Because you gave your child a pony, you too will develop new/lifelong friendships, developed solely from the same passion for the sport. You will have an equestrian family because you gave your child a pony.

Then one day, many years from today…they will be in their room and a certain trophy will catch their eye. And they will pick it up and realise instantly that when you gave them a pony, you also gave them a childhood that they would never forget. At this point, you realise that everything you gave up along the way and sacrificed was totally worth it…..

All because you gave your child a pony...

Author: unknown
📸 Holly Lenahan



Things you should know before buying a horse:

1. They will multiply. You’ll have one, then suddenly you’ll have another, and the cycle repeats itself for all of eternity. Pro tip: Some horses are the exact same color. This means those free souls who are not horse people aka husbands will not be able to tell the difference. You can have multiple horses of the same color and claim to have only one and your husband will never know.

2. You will buy specific outfits to wear around your horse. They will smell terrible. Then you will go shopping in these outfits and everyone in the grocery store will turn their noses up and avoid you. These outfits will cost more than everyone’s grocery carts combined and yet you will smell and look like a complete pauper.

3. Barn time is not like other time. You might go to the barn planning on spending an hour there, but you won’t leave until the barn feels its time for you to go. A week later you might walk out to see your husband and kids lying in the driveway waiting for dinner. There’s no telling what the barn will decide. It is its own entity. Respect it. Don’t make plans around it.

4. They wear shoes. Like human shoes, except 5x more expensive. Also, they only wear them if they want to. Some days, they’ll take their shoes off and leave them piled up in the mud. It’s impossible to find these shoes after they leave them somewhere.

5. You will be called horse girl. You can take this as you’d like to take it. Some horse girls take it poorly. Some take it well. Sometimes its an insult. Sometimes it’s a mark of respect for a human who is strong enough to keep a 1200Ib “my sole purpose is to die from stomachaches” animal alive.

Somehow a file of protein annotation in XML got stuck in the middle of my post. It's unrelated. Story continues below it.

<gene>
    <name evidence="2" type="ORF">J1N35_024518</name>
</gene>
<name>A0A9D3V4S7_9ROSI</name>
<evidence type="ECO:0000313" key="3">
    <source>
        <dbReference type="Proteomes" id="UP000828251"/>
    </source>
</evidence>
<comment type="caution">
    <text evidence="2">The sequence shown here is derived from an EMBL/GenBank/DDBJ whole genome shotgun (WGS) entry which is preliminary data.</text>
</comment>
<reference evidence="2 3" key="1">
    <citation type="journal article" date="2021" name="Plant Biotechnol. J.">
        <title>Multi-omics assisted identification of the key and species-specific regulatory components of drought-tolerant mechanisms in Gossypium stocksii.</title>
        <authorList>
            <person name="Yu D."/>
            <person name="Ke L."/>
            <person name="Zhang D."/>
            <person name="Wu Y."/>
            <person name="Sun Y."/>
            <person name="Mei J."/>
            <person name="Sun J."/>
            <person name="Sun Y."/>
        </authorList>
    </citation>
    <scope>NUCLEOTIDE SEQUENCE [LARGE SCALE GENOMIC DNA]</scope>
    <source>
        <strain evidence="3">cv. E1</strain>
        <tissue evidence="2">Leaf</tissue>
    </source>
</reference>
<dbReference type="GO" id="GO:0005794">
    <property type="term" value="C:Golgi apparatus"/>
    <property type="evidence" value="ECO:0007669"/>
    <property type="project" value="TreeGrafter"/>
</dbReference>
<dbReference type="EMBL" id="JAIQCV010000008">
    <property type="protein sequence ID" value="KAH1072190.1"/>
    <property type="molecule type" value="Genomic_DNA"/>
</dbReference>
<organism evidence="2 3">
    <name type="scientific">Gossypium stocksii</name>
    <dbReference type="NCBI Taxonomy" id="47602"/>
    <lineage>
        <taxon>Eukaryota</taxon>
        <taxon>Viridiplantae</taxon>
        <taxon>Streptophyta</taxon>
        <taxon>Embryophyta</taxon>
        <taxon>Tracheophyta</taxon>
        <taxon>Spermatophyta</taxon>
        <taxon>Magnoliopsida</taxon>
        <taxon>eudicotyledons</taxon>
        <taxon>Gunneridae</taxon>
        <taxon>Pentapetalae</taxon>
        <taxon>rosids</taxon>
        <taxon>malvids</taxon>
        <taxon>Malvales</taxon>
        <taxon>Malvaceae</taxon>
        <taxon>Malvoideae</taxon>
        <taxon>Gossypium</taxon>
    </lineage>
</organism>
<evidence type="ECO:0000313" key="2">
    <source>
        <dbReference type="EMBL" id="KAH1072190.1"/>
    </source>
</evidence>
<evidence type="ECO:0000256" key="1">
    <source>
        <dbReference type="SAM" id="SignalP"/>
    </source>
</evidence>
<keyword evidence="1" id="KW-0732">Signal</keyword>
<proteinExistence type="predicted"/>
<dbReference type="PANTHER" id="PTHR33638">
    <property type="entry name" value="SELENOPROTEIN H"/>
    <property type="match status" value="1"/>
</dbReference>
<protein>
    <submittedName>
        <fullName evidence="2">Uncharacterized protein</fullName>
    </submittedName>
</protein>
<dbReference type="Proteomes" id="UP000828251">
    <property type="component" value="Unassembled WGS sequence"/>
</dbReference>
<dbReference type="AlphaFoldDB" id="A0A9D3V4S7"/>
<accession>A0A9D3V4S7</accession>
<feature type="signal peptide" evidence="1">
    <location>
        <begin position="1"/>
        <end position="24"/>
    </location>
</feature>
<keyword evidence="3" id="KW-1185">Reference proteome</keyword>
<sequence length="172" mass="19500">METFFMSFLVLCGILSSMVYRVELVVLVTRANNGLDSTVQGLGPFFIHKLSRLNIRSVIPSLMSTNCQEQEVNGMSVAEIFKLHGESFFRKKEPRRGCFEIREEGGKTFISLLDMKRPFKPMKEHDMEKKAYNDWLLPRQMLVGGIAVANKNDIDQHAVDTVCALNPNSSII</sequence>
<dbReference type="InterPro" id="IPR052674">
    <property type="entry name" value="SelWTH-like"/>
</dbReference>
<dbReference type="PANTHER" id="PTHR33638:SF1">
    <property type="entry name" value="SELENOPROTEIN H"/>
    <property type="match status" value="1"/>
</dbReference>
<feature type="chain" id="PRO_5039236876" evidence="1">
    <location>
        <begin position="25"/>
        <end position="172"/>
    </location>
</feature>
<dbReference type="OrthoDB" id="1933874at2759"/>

6. Oh yes, stomachaches. Did we not cover stomach aches yet? My bad. Let me explain. Horses don’t like having stomach aches. When you have a stomachache, you might have a soothing drink and sit down a minute. Horses are not like you. Horses will feel slightly off anywhere in their bodies and will simply decide to give up the ghost. Everything and anything can kill a horse. If it moves, it will kill a horse. If it doesn’t move, it will kill a horse. If you’re not sure if it moves or doesn’t move, it will still kill a horse.

7. Most importantly, horses will change your life. You will cry and laugh at the same time. You will look like a total fool at a show, but you will have the time of your life doing it. You will meet people who’ve got the horse bug too and suddenly you’ll have a second family. You will ride one day and then spend four days trying to learn how to get out of your car without groaning. You will have horse cookies in your laundry and your house will smell like your best friend. You will spend every waking minute and every sleeping half second thinking about them. And, when the moon aligns with the earth just right, the tree sways in the exact manner needed, and the birds quiet for one instant, you will realize you are living inside the dream you had as a child. You will be the princess on a horse.

-- Angelina Vita

4 Reasons Why Half-Leasing is a Great Option for Equestrians - The Plaid Horse Magazine
4 Reasons Why Half-Leasing is a Great Option for Equestrians - The Plaid Horse Magazine

4 Reasons Why Half-Leasing is a Great Option for Equestrians - The Plaid Horse Magazine

BY BRITTANY FRADE In the world of horses, ponies, showing and ribbons there is no shortage of horse rider partnership/ownership options. Like many other riders, I hit a stage in my riding where I wanted to become more competitive, but was unsure of whether the next step was to lease or a purchase a....





Timeline Photos

Timeline Photos

Do you love foxhunting? Pony Club members can receive recognition for their knowledge of Foxhunting! The award is separated into unmounted and mounted sections. For successfully completing of the unmounted portion, the candidate will earn a Fox Pin. For fulfilling the mounted portion of the certification, they will receive a certificate and USPC Foxhunting Pin. Applications can be submitted at any point in the year on the USPC website under the Foxhunting discipline!



40295 New Rd
Aldie, VA

Opening Hours

Monday 7am - 9pm
Tuesday 7am - 9pm
Wednesday 7am - 9pm
Thursday 7am - 9pm
Friday 7am - 9pm
Saturday 8am - 2pm
Sunday 8am - 4pm


(703) 403-6422


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Apparel order is done 😁 Will be dropping it off at MBF in the apartment by tomorrow evening!
Congratulations to Tori H of Misty Brae Farm, LLC and Pony Club Riding Center! Thanks to Total Equine Veterinary Associates, Tori & a guest will enjoy Auditor Passes to Olympic Gold Medalist Will Simpson Show Jumping Clinic at Rutledge Farm on October 12
We took 3 ouf our grandchildren for their first riding lesson on Saturday and WOW, talk about being impressed! Went from 3 kids ages 6,7 and 11 being pretty nervous to wanting to go back as soon as possible! They loved the experience.
My granddaughter, Caroline, is taking weekly lessons at MB, and is interested in possibly working at the barn over the summer. Another rider's mother told me it's possible for the kids to work and help out with the summer camps. Could someone give me more information on that, and how I might be able to get Caroline involved? Thank you!
KELLY'S FORD equestrian center FUN SHOW !! February 24th in our heated indoor arena